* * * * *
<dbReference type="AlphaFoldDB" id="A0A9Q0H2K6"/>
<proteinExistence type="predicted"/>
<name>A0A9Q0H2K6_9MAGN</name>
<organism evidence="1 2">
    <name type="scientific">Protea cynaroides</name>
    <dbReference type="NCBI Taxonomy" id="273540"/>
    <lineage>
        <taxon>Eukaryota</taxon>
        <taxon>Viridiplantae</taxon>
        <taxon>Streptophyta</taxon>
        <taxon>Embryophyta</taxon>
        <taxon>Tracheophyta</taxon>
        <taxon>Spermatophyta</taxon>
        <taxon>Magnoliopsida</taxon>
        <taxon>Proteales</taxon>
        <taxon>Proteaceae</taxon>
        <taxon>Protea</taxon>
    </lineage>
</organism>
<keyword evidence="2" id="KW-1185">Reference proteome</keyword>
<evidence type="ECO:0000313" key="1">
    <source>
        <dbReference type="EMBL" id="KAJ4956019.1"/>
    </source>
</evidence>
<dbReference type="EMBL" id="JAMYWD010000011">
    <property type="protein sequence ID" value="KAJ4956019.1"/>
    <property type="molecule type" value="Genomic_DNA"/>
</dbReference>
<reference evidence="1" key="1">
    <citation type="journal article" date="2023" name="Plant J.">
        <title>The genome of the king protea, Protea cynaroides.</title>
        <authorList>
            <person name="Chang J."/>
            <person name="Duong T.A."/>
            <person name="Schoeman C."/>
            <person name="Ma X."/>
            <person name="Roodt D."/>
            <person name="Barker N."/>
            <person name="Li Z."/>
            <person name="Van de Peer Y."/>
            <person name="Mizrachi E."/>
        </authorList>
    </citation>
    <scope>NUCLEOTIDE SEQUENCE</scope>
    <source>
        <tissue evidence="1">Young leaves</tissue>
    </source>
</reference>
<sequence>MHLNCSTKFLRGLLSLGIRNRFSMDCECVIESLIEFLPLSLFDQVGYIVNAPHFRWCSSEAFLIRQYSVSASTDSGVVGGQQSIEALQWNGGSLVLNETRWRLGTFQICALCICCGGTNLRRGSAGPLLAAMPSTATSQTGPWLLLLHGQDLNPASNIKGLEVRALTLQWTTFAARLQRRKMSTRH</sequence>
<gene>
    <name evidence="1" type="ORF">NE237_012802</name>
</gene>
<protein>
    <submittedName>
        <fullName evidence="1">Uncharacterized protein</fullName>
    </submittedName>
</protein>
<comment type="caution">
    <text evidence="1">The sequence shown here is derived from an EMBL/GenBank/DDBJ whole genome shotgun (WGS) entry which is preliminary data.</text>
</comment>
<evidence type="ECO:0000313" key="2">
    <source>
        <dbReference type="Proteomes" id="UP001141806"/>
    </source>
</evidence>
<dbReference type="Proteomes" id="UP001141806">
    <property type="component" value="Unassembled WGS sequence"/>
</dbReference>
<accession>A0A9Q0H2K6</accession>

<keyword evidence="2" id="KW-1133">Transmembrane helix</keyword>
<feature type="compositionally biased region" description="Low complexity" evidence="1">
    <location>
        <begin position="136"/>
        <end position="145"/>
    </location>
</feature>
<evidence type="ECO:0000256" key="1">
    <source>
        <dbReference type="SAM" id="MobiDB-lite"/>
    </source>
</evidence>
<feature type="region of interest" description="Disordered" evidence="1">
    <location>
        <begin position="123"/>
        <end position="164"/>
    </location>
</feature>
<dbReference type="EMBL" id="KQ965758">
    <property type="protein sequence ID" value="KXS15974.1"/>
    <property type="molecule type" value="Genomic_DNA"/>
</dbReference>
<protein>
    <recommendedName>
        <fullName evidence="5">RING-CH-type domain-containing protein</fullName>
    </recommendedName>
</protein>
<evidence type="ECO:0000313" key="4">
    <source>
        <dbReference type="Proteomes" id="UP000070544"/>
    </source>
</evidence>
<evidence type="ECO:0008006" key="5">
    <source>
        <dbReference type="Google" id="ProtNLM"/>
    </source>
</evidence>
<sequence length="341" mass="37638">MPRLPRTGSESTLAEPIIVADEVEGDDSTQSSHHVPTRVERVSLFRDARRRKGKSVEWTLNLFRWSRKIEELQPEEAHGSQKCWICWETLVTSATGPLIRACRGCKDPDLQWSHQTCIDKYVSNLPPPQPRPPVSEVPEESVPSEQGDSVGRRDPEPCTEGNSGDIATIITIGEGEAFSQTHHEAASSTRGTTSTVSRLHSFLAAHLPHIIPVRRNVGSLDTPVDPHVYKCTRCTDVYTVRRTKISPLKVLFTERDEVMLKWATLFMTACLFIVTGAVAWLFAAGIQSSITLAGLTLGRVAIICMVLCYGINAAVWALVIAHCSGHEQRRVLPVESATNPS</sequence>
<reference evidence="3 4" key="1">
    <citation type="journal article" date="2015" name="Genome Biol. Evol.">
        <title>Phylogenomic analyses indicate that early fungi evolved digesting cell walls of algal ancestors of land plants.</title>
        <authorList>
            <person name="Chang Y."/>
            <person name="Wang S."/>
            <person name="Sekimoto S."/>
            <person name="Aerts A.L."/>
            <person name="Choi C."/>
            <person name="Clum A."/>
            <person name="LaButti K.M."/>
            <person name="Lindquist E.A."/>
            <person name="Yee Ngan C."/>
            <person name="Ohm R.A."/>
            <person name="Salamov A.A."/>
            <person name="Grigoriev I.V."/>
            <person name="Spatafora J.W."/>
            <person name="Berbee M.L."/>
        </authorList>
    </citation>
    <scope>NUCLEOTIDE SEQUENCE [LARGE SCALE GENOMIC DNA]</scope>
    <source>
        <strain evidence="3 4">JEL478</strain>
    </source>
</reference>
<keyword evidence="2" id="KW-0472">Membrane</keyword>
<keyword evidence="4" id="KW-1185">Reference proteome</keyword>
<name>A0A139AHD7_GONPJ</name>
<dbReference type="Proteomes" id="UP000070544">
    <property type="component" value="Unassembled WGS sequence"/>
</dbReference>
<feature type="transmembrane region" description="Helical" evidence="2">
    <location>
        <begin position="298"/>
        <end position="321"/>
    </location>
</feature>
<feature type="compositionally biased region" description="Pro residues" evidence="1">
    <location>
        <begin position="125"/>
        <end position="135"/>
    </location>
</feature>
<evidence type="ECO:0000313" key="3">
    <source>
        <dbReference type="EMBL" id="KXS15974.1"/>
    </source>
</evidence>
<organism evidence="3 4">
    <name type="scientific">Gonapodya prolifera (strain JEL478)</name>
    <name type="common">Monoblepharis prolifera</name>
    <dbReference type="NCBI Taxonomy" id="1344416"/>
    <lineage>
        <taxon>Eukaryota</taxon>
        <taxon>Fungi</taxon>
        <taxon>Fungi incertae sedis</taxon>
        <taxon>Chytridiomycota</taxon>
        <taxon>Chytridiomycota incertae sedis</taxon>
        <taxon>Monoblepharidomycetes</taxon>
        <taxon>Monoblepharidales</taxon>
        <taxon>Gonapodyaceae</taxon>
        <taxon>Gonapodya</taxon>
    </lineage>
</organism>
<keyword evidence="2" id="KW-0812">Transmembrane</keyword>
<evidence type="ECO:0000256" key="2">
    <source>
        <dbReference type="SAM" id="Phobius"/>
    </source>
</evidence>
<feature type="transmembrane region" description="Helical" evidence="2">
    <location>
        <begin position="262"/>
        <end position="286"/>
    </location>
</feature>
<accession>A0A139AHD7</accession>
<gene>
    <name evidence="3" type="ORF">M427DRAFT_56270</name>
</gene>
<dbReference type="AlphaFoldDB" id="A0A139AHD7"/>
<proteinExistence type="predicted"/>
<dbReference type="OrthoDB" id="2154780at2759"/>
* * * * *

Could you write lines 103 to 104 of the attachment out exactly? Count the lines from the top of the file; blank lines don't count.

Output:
<evidence type="ECO:0008006" key="5">
    <source>